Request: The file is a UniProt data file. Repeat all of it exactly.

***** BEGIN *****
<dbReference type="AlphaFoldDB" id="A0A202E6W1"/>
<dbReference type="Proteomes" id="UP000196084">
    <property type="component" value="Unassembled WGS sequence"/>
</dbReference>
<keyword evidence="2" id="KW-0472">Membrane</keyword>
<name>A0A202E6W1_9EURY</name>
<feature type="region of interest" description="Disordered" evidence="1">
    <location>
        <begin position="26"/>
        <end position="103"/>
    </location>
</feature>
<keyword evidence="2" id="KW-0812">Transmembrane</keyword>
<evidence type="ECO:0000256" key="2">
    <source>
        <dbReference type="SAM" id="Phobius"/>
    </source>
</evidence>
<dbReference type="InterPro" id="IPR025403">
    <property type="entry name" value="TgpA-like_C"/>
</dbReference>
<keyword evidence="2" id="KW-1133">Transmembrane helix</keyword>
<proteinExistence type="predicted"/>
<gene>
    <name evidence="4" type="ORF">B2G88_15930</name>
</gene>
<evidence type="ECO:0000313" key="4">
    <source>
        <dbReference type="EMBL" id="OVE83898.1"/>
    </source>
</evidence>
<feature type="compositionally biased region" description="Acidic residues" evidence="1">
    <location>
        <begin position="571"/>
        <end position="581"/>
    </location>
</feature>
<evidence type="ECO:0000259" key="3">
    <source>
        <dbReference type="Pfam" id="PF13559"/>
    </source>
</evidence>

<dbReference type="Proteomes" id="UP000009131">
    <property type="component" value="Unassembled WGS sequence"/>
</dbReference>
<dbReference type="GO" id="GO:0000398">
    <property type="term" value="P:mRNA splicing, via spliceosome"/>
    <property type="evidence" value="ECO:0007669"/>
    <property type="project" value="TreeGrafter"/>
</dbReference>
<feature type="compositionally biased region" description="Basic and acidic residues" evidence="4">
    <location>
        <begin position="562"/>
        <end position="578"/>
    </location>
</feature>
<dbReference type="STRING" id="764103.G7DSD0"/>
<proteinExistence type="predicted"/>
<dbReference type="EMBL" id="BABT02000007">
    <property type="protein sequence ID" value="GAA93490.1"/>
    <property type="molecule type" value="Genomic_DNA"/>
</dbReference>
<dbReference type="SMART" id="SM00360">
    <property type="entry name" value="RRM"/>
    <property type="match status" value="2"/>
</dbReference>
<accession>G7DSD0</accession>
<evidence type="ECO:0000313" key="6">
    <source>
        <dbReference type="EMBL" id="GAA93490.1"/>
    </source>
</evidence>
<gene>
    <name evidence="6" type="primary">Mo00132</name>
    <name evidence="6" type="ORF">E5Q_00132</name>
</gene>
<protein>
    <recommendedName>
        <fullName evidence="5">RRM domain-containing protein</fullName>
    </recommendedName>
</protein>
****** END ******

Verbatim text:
<dbReference type="AlphaFoldDB" id="A0A202E6W1"/>
<dbReference type="Proteomes" id="UP000196084">
    <property type="component" value="Unassembled WGS sequence"/>
</dbReference>
<keyword evidence="2" id="KW-0472">Membrane</keyword>
<name>A0A202E6W1_9EURY</name>
<feature type="region of interest" description="Disordered" evidence="1">
    <location>
        <begin position="26"/>
        <end position="103"/>
    </location>
</feature>
<keyword evidence="2" id="KW-0812">Transmembrane</keyword>
<evidence type="ECO:0000256" key="2">
    <source>
        <dbReference type="SAM" id="Phobius"/>
    </source>
</evidence>
<dbReference type="InterPro" id="IPR025403">
    <property type="entry name" value="TgpA-like_C"/>
</dbReference>
<keyword evidence="2" id="KW-1133">Transmembrane helix</keyword>
<proteinExistence type="predicted"/>
<gene>
    <name evidence="4" type="ORF">B2G88_15930</name>
</gene>
<evidence type="ECO:0000313" key="4">
    <source>
        <dbReference type="EMBL" id="OVE83898.1"/>
    </source>
</evidence>
<feature type="compositionally biased region" description="Acidic residues" evidence="1">
    <location>
        <begin position="571"/>
        <end position="581"/>
    </location>
</feature>
<evidence type="ECO:0000259" key="3">
    <source>
        <dbReference type="Pfam" id="PF13559"/>
    </source>
</evidence>

<dbReference type="Proteomes" id="UP000009131">
    <property type="component" value="Unassembled WGS sequence"/>
</dbReference>
<dbReference type="GO" id="GO:0000398">
    <property type="term" value="P:mRNA splicing, via spliceosome"/>
    <property type="evidence" value="ECO:0007669"/>
    <property type="project" value="TreeGrafter"/>
</dbReference>
<feature type="compositionally biased region" description="Basic and acidic residues" evidence="4">
    <location>
        <begin position="562"/>
        <end position="578"/>
    </location>
</feature>
<dbReference type="STRING" id="764103.G7DSD0"/>
<proteinExistence type="predicted"/>
<dbReference type="EMBL" id="BABT02000007">
    <property type="protein sequence ID" value="GAA93490.1"/>
    <property type="molecule type" value="Genomic_DNA"/>
</dbReference>
<dbReference type="SMART" id="SM00360">
    <property type="entry name" value="RRM"/>
    <property type="match status" value="2"/>
</dbReference>
<accession>G7DSD0</accession>
<evidence type="ECO:0000313" key="6">
    <source>
        <dbReference type="EMBL" id="GAA93490.1"/>
    </source>
</evidence>
<gene>
    <name evidence="6" type="primary">Mo00132</name>
    <name evidence="6" type="ORF">E5Q_00132</name>
</gene>
<protein>
    <recommendedName>
        <fullName evidence="5">RRM domain-containing protein</fullName>
    </recommendedName>
</protein>